Premarital agreements are also known as prenuptial agreements, or ‘prenups’. Put simply, it is a document agreed upon and signed by one or both spouses before they get married.
A premarital agreement document sets out the rights of each partner to property and financial assets in case the marriage ends in divorce. They are most often used to protect family businesses or the assets of a particular spouse who may be considerably wealthier than their partner.
It may not be romantic to think about divorce before you tie the knot, but it helps to think of the premarital agreement as a kind of life vest. Every time you board a plane, there is a life vest under your seat in case the flight runs into problems. You don’t expect the flight to run into problems, but the life vest is there regardless. It’s the same with marriages—the ‘prenup’ is there just in case. With over half of all American marriages ending in divorce, it’s certainly worth thinking about.
Premarital agreements can be used in certain cases to protect assets from marital property laws.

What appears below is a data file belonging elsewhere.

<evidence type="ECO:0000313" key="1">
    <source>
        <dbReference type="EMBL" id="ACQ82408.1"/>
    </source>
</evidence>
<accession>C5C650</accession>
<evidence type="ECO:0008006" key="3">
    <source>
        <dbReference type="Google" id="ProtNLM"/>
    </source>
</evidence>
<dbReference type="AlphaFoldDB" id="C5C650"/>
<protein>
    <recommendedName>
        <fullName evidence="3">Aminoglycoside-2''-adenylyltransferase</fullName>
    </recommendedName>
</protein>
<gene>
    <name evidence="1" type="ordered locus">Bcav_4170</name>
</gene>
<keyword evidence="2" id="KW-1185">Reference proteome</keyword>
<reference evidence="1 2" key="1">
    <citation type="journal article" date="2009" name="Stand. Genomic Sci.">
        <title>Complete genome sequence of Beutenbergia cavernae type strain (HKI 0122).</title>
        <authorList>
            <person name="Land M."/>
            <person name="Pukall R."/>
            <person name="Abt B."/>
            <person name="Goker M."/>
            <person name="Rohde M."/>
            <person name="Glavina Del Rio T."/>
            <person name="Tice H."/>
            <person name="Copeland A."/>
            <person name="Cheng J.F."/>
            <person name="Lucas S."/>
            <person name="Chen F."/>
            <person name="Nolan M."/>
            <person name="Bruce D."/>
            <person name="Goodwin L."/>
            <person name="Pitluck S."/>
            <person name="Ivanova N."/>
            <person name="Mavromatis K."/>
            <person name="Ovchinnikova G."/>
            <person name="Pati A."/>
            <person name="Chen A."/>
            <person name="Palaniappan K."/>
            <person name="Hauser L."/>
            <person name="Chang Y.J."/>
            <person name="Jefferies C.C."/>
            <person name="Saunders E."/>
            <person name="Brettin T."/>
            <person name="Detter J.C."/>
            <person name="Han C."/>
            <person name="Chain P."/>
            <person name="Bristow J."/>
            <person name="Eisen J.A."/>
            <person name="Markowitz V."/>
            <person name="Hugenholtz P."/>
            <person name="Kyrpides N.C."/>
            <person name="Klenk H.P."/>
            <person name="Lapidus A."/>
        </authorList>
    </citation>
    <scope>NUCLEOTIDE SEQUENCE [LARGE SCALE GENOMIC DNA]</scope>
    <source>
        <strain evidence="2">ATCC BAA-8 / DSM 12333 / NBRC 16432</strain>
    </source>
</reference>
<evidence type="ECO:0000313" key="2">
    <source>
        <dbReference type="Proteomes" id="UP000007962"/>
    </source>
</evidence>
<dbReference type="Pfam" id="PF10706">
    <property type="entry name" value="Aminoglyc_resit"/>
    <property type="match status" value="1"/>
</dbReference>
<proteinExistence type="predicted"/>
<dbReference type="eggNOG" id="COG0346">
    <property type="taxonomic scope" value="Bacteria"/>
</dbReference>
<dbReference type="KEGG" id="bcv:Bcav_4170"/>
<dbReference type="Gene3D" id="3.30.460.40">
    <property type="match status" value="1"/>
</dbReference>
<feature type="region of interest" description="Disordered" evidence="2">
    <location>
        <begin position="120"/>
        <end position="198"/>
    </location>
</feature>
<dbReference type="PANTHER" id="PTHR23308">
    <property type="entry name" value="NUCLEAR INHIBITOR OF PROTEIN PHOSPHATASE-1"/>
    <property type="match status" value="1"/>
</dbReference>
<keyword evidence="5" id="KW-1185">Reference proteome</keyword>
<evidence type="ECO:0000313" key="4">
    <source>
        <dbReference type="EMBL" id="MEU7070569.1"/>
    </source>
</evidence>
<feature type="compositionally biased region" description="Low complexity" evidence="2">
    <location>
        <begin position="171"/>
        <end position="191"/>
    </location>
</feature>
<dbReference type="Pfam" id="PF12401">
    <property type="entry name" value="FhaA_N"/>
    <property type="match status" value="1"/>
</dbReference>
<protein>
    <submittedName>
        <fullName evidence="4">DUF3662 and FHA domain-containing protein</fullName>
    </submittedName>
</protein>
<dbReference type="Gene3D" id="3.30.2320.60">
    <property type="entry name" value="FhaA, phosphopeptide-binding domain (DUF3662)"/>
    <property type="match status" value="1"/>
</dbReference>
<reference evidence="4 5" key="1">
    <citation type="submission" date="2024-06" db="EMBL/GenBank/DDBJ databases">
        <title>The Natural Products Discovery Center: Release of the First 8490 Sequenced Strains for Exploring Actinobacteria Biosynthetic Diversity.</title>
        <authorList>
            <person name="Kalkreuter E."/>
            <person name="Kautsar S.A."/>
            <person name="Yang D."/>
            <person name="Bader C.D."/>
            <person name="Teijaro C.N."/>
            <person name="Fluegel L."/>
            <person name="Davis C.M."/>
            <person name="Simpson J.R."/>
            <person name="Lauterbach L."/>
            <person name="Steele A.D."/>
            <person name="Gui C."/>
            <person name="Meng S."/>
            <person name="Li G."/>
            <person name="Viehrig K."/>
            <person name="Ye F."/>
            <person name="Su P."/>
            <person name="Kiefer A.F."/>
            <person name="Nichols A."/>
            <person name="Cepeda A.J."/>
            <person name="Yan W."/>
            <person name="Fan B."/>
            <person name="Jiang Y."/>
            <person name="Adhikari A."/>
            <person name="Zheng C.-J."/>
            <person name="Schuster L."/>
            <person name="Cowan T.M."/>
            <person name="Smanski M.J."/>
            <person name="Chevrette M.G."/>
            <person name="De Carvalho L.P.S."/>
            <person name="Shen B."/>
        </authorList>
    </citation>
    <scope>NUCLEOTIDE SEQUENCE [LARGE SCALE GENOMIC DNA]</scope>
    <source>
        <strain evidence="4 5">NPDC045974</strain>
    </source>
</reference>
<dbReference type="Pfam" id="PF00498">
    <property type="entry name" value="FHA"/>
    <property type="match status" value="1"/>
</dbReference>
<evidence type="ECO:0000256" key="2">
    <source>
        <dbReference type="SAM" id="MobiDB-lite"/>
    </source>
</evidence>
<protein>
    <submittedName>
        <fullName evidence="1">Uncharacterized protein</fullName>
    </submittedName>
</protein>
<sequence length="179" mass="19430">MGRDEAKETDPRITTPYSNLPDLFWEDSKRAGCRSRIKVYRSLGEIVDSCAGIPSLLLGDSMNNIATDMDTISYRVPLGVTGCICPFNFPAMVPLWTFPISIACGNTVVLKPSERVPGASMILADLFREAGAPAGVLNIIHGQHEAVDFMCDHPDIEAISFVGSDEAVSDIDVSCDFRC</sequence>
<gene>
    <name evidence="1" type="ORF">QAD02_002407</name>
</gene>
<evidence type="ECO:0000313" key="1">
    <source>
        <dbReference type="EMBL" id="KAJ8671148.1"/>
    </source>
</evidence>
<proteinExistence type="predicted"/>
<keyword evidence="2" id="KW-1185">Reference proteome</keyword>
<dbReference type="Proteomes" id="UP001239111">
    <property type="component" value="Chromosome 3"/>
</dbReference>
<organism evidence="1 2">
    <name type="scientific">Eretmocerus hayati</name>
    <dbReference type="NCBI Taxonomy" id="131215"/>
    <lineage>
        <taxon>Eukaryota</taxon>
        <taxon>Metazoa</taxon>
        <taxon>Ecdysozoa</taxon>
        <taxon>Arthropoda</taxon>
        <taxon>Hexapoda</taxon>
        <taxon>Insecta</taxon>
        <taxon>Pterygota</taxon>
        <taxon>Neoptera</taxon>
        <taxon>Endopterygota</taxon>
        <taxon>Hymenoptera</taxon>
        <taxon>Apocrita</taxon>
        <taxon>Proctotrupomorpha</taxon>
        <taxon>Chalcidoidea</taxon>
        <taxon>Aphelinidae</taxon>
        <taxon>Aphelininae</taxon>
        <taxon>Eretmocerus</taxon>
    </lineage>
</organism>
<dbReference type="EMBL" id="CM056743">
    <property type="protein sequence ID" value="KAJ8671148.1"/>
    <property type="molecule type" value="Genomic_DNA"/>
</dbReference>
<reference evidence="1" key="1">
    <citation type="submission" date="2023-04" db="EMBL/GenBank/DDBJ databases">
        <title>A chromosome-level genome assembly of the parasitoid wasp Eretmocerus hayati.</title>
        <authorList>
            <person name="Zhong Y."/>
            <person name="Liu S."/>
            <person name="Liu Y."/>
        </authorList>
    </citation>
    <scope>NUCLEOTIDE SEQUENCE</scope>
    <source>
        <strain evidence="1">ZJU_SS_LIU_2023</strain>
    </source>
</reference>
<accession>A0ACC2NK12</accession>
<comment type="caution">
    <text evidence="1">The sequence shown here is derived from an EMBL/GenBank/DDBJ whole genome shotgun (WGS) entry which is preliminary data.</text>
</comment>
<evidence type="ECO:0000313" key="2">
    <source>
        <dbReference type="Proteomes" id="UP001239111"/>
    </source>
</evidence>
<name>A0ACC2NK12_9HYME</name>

If your premarital agreement will be scrutinized by a judge at some point in the future, they will need to check that it doesn’t contravene state law—in which case the law will be upheld. They will also need to be sure that the agreement was necessary and fair. If your premarital agreement is deemed to be unfair, it could be dismissed. This is the role an attorney serves: they ensure that your prenuptial agreement is fair and compliant with state law (thus being enforceable).
Decide with your partner whether the agreement will be fixed, or whether it will be renegotiated after a certain amount of time. Additionally, explain your credit report and financial circumstances to your spouse.
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